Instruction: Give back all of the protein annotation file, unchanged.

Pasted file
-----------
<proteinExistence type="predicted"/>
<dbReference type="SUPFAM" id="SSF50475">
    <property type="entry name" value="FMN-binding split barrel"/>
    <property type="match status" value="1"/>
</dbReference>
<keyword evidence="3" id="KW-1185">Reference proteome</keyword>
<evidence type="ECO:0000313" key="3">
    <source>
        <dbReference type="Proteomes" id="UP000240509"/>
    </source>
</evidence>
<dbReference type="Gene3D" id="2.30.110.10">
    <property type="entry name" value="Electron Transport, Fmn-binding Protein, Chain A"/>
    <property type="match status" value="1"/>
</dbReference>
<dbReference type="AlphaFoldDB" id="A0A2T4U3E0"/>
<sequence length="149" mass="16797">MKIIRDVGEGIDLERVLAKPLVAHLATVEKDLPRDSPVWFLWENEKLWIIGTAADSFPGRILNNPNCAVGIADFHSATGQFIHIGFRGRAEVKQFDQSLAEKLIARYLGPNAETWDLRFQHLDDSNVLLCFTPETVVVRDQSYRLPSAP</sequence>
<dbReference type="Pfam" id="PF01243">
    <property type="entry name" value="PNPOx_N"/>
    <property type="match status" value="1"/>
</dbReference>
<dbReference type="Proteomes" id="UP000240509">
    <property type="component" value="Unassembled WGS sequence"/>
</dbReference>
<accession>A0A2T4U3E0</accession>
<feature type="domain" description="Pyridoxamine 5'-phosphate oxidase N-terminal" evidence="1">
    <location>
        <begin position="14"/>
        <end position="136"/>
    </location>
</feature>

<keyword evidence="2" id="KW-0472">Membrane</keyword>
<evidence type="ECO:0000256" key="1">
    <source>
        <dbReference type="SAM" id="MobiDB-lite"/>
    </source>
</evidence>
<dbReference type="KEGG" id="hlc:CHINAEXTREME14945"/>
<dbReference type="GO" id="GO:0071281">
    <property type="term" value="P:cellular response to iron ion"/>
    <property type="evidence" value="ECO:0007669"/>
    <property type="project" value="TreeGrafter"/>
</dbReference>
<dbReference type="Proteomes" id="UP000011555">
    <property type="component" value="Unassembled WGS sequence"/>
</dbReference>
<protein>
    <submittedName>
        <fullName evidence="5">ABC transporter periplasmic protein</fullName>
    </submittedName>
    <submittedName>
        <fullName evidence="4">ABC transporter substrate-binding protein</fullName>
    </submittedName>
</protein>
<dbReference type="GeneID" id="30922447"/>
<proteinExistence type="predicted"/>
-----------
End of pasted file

<proteinExistence type="predicted"/>
<dbReference type="SUPFAM" id="SSF50475">
    <property type="entry name" value="FMN-binding split barrel"/>
    <property type="match status" value="1"/>
</dbReference>
<keyword evidence="3" id="KW-1185">Reference proteome</keyword>
<evidence type="ECO:0000313" key="3">
    <source>
        <dbReference type="Proteomes" id="UP000240509"/>
    </source>
</evidence>
<dbReference type="Gene3D" id="2.30.110.10">
    <property type="entry name" value="Electron Transport, Fmn-binding Protein, Chain A"/>
    <property type="match status" value="1"/>
</dbReference>
<dbReference type="AlphaFoldDB" id="A0A2T4U3E0"/>
<sequence length="149" mass="16797">MKIIRDVGEGIDLERVLAKPLVAHLATVEKDLPRDSPVWFLWENEKLWIIGTAADSFPGRILNNPNCAVGIADFHSATGQFIHIGFRGRAEVKQFDQSLAEKLIARYLGPNAETWDLRFQHLDDSNVLLCFTPETVVVRDQSYRLPSAP</sequence>
<dbReference type="Pfam" id="PF01243">
    <property type="entry name" value="PNPOx_N"/>
    <property type="match status" value="1"/>
</dbReference>
<dbReference type="Proteomes" id="UP000240509">
    <property type="component" value="Unassembled WGS sequence"/>
</dbReference>
<accession>A0A2T4U3E0</accession>
<feature type="domain" description="Pyridoxamine 5'-phosphate oxidase N-terminal" evidence="1">
    <location>
        <begin position="14"/>
        <end position="136"/>
    </location>
</feature>

<keyword evidence="2" id="KW-0472">Membrane</keyword>
<evidence type="ECO:0000256" key="1">
    <source>
        <dbReference type="SAM" id="MobiDB-lite"/>
    </source>
</evidence>
<dbReference type="KEGG" id="hlc:CHINAEXTREME14945"/>
<dbReference type="GO" id="GO:0071281">
    <property type="term" value="P:cellular response to iron ion"/>
    <property type="evidence" value="ECO:0007669"/>
    <property type="project" value="TreeGrafter"/>
</dbReference>
<dbReference type="Proteomes" id="UP000011555">
    <property type="component" value="Unassembled WGS sequence"/>
</dbReference>
<protein>
    <submittedName>
        <fullName evidence="5">ABC transporter periplasmic protein</fullName>
    </submittedName>
    <submittedName>
        <fullName evidence="4">ABC transporter substrate-binding protein</fullName>
    </submittedName>
</protein>
<dbReference type="GeneID" id="30922447"/>
<proteinExistence type="predicted"/>